AN international team of scientists working with a detector built for dark matter has, as a bonus, been able to directly measure the rarest decay process ever recorded.
The universe is almost 14 billion years old. This duration is, however, tiny compared with the time taken for physical processes such as the radioactive decay of some nuclei. Using the dark matter detector XENON1T at the Gran Sasso National Laboratory of the National Institute for Nuclear Physics, Italy, the team observed for the first time the decay of xenon-124 nuclei. The half-life measured for the xenon-124 decay process, called double electron capture, is about one trillion times longer than the age of the universe. Half-life is the time over which half of the radioactive nuclei present in a sample decay. The observed radioactive decay is the rarest process ever measured in a detector. It provides information for further investigations on neutrinos, the lightest of all elementary particles whose nature is still not understood fully.
XENON1T is a joint experimental project of about 160 scientists from Europe, the United States and West Asia. “The fact that we managed to observe this process directly demonstrates how powerful our detection method actually is—also for signals which are not from dark matter,” pointed out Christian Weinheimer of the University of Munster, whose group led the study. Using this first ever measurement, the half-life for the process has been estimated to be 1.8×1022 years, making it the slowest process ever measured directly. The atom tellurium-128 is known to have an even longer half-life as estimated indirectly from another process.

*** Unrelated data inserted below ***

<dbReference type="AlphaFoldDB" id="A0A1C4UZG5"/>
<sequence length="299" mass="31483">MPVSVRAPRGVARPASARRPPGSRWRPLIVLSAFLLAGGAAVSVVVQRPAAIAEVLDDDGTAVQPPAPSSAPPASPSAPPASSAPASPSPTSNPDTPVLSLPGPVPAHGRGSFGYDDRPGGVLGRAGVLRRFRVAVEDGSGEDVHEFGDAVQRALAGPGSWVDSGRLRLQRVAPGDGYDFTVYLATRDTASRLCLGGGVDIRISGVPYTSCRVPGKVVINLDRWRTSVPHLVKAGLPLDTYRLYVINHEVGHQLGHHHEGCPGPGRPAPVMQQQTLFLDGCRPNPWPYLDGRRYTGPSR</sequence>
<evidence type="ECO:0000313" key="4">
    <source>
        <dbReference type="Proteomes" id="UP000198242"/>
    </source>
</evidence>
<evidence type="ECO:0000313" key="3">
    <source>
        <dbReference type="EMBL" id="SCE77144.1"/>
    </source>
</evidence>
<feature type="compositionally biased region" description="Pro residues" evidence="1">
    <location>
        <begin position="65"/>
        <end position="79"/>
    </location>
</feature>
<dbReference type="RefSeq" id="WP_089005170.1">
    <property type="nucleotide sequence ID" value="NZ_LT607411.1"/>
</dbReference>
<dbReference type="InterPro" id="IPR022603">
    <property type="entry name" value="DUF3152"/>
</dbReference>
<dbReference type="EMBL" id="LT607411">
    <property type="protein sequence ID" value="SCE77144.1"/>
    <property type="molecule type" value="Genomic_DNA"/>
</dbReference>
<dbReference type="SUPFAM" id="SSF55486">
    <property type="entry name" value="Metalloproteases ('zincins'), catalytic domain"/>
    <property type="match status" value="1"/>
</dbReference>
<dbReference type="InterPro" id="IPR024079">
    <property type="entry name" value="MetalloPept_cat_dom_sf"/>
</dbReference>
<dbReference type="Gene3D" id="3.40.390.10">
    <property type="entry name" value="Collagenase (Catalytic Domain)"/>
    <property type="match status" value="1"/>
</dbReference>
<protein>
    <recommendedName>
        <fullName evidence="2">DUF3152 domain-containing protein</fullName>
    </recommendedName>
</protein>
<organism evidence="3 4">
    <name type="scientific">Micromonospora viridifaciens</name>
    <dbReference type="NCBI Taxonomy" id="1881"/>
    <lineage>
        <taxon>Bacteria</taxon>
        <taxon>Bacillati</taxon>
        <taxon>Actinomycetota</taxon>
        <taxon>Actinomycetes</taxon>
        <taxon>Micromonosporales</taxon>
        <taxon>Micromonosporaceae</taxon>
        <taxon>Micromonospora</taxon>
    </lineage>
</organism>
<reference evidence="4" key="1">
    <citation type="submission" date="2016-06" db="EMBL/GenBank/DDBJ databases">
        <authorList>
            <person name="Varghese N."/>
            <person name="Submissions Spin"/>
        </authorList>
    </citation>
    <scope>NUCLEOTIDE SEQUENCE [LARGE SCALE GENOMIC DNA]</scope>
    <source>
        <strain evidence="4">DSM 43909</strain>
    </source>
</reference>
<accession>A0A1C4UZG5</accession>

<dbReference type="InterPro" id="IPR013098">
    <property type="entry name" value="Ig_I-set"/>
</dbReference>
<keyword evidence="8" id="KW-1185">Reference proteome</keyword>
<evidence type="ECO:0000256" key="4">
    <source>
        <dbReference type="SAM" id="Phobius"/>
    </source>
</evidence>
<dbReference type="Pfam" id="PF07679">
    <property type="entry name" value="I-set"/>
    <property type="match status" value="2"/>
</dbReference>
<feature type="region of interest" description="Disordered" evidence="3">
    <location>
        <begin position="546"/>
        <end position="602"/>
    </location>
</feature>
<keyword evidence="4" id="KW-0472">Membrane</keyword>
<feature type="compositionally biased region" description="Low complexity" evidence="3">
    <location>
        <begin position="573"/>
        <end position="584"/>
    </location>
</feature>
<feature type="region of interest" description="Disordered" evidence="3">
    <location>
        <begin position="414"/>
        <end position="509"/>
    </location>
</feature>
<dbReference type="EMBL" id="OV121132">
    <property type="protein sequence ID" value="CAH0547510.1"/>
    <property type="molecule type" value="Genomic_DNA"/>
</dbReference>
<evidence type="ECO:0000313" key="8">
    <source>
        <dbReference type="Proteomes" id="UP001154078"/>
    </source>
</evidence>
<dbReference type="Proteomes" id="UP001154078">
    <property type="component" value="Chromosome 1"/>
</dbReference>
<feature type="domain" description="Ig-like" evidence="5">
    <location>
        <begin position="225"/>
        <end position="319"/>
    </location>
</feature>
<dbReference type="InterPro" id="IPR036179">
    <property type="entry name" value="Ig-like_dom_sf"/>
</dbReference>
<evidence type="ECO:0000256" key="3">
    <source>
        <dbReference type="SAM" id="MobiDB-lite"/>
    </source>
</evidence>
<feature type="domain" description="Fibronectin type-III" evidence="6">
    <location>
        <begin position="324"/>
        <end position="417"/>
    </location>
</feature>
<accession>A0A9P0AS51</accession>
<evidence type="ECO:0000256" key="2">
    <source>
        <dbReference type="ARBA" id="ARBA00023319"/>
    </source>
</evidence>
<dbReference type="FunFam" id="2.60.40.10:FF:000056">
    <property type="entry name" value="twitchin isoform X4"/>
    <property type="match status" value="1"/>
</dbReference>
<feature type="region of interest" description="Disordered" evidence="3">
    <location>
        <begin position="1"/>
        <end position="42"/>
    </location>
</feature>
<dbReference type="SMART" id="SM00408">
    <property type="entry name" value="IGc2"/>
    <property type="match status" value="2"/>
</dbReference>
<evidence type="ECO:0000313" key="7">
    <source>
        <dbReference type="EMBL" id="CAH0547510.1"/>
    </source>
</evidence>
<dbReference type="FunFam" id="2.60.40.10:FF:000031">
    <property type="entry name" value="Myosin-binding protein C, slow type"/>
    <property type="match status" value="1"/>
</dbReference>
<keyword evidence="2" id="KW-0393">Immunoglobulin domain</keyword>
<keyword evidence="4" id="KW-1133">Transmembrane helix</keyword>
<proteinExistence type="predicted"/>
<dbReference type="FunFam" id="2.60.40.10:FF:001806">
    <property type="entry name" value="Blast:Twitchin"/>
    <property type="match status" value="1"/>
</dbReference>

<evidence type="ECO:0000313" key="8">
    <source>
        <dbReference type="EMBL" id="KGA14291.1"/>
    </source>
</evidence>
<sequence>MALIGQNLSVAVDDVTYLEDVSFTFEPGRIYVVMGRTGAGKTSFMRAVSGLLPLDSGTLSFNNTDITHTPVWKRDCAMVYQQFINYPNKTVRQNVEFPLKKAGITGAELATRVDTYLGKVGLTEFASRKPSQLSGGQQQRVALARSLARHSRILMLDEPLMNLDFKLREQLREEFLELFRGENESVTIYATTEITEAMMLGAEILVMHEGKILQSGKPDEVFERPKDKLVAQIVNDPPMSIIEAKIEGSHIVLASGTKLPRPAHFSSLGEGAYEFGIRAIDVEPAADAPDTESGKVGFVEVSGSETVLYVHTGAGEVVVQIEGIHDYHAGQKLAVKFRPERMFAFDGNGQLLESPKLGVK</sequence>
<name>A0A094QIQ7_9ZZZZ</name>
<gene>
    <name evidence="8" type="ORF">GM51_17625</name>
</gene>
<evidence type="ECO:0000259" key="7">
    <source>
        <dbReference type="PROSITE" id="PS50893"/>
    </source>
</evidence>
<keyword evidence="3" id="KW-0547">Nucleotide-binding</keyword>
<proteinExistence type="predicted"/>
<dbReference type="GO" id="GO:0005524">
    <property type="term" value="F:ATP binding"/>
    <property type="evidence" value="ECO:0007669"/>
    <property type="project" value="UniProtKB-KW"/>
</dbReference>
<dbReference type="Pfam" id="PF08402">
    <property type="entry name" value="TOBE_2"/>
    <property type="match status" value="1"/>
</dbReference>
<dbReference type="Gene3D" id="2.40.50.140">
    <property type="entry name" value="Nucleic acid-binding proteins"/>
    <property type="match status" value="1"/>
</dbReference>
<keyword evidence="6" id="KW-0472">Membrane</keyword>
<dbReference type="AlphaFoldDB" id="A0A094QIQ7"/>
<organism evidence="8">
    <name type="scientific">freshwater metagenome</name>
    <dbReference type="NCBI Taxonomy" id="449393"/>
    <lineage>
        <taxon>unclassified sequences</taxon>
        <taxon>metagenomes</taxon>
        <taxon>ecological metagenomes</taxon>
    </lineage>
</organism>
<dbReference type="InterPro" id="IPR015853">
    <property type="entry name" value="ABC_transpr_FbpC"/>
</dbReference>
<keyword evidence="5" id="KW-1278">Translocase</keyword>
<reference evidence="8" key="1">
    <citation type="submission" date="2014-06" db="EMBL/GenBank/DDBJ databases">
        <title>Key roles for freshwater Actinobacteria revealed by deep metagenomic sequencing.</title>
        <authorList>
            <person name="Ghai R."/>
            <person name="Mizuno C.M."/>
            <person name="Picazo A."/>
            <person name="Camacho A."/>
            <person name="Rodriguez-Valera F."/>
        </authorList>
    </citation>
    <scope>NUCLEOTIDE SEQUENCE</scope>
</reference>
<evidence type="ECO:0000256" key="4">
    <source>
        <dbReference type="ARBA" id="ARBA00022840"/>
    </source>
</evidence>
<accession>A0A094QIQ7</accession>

The Gran Sasso Laboratory is about 1,400 metres beneath the Gran Sasso massif in order to protect the detector from cosmic rays that can produce false signals. The XENON1T detector consists of a central part that has a metre-long cylindrical tank filled with 3,200 kg of liquid xenon at a temperature of –95° C. Its working is based on the principle that according to theory dark matter should collide very rarely with the atoms of the detector. The new results demonstrate the efficiency of the detector to detect rare processes and reject background signals. While two neutrinos are emitted in the double electron capture process, scientists can now also look for the so-called neutrino-less double electron capture, which could throw new light on the nature of neutrinos.
The scientists are currently upgrading the experiment for the new “XENONnT” phase, which will feature a three-times-larger active detector mass. Together with a reduced background level, this will boost the detector’s sensitivity by an order of magnitude.